The Sessions sessions
Will the attorney general rise above again?
“With the exception of the late, great Abraham Lincoln, I can be more presidential than any president that’s ever held this office.” — President Trump, Tuesday
Few people, we expect, thought the president of the United States would suddenly develop a modicum of class or a bit of decorum once in office. Old dogs, new tricks and all that. A person isn’t going to change overmuch after the age of 70. So the voters are getting what they asked for, good and hard.
This week alone, the president used a speech in front of the Boy Scouts — the Boy Scouts — to rail against enemies, real and imagined. He went on yet another daybreak Twitter tear Tuesday morning, firing at all targets, including Hillary Clinton, her emails (remember them?), leakers, the FBI, the special prosecutor, health-care reform holdouts, collusion allegations, the EU, and even brought his own youngest son into the mix while complaining about media coverage of the latest scandal. (“Jared Kushner did very well yesterday in proving he did not collude with the Russians. Witch hunt. Next up, 11 year old Barron Trump!”)
One suspects that few voters in November thought that a President Trump would turn into Michael Caine after the inauguration — but voted for him just the same. Drain the swamp. Build the wall. Repeal and replace. Americans wanted that bull in the china shop. A gentleman might have more trouble fulfilling those campaign promises.
Speaking of campaign promises, the president said he would surround himself by the best people. Or as he might put it, the very, very best, wonderful great people. And that promise, it turns out, he has kept.
The other day, somebody asked if we could imagine a President Rubio appointing Betsy DeVos to run the Department of Education. (Answer: No.) Or a President Kasich hiring Rex Tillerson at State. Or a President Bush III nominating James “Mad Dog” Mattis for Defense secretary. The current Cabinet might have the most potential since Reagan’s.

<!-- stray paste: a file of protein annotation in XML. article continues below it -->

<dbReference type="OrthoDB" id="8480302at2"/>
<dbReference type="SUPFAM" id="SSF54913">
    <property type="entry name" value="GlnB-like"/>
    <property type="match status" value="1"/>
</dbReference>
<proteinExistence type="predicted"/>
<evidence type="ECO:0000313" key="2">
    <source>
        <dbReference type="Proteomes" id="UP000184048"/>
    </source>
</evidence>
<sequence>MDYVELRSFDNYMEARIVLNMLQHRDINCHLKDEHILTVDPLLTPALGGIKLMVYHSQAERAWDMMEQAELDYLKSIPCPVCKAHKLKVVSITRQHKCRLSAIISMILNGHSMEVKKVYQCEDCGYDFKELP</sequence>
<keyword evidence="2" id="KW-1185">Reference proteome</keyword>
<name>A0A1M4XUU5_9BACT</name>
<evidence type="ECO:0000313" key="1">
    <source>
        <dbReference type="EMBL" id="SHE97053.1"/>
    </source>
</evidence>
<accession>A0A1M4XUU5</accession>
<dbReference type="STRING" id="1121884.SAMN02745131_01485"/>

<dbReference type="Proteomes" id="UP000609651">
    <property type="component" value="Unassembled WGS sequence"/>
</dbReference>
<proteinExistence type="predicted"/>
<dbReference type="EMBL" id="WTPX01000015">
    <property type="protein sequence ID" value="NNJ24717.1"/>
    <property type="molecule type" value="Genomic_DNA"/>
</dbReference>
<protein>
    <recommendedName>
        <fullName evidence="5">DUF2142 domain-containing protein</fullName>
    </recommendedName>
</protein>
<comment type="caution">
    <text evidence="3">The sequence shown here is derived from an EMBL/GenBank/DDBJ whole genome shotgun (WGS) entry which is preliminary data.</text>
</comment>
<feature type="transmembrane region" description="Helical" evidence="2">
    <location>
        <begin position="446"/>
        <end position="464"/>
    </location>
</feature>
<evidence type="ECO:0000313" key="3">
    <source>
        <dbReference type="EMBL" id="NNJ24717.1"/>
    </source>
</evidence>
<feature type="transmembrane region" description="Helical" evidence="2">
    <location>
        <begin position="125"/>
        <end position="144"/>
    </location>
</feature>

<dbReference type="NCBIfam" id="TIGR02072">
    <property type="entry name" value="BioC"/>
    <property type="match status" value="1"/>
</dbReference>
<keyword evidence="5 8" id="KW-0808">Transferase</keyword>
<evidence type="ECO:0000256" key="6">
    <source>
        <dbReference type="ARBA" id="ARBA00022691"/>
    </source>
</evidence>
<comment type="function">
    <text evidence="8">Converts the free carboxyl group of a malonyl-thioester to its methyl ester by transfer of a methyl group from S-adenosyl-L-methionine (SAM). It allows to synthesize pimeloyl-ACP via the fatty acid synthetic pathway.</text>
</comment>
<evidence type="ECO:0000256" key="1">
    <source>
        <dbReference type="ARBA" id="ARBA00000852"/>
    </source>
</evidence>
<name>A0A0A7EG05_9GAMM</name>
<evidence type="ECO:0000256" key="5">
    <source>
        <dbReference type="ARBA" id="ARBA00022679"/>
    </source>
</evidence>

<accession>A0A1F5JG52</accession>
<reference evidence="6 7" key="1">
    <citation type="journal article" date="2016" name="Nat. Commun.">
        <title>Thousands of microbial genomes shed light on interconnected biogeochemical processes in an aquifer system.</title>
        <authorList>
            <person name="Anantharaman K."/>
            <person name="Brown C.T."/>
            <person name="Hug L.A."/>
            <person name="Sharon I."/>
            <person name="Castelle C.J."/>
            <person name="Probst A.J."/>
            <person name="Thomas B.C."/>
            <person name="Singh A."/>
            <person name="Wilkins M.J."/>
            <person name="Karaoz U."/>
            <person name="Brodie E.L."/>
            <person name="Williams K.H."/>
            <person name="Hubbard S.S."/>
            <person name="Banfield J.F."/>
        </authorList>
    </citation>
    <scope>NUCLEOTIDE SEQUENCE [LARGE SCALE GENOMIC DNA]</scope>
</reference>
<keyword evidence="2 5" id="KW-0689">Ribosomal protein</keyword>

That is, if this president can keep it together. His Cabinet and his psyche.
This president talks a lot about loyalty. But it’s all one-way. He demands it. He doesn’t return it. He has now begun the push to force his attorney general to quit because said attorney general did the prudent thing in recusing from a probe to avoid a conflict of interest. Or even the appearance of it. (“. . . . Since I had involvement with the [Trump] campaign I should not be involved in any campaign investigation.”) Being a gentleman and a legal scholar, Jeff Sessions did what a gentleman and a legal scholar would do.
We were reminded how cool under fire Jeff Sessions was back in June when he appeared before the U.S. Senate Judiciary Committee to discuss this Russian affair. He certainly rose above many of those on the committee, who tried to trip him up in various ways. We thought at the time that if anything can surprise us in politics these days, it would surprise if Jeff Sessions turned out not to be an honest man.
It would surprise us still.
There’s not much subtle about this president. Over the last few weeks he took to Twitter to denounce General Sessions’ recusal. Then smeared him in an interview with the New York Times. Then used a news conference Tuesday to push the AG even further under the bus. Then took to Twitter again. The Associated Press was reporting late Tuesday that the president and his people were talking about the best way to get rid of the former senator from Alabama.
And replace him with who? Rudy Giuliani, who told the papers this week that Jeff Sessions did the right thing when he stepped aside from the investigation? Ted Cruz? After the smears of the 2016 campaign and his non-endorsement at the convention? This president doesn’t forget slights, even when he should.
Our considered editorial opinion: Jeff Sessions has shown nothing but respect for the law in office, has been a law-and-order attorney general, did the right thing by recusing from the campaign investigation, is considered one of the more honest men in Washington these days, and deserves to be treated with more dignity than this.
The other day, the president mentioned how presidential he could be. Here’s a chance to prove it. He could start by giving up Twitter and public insults.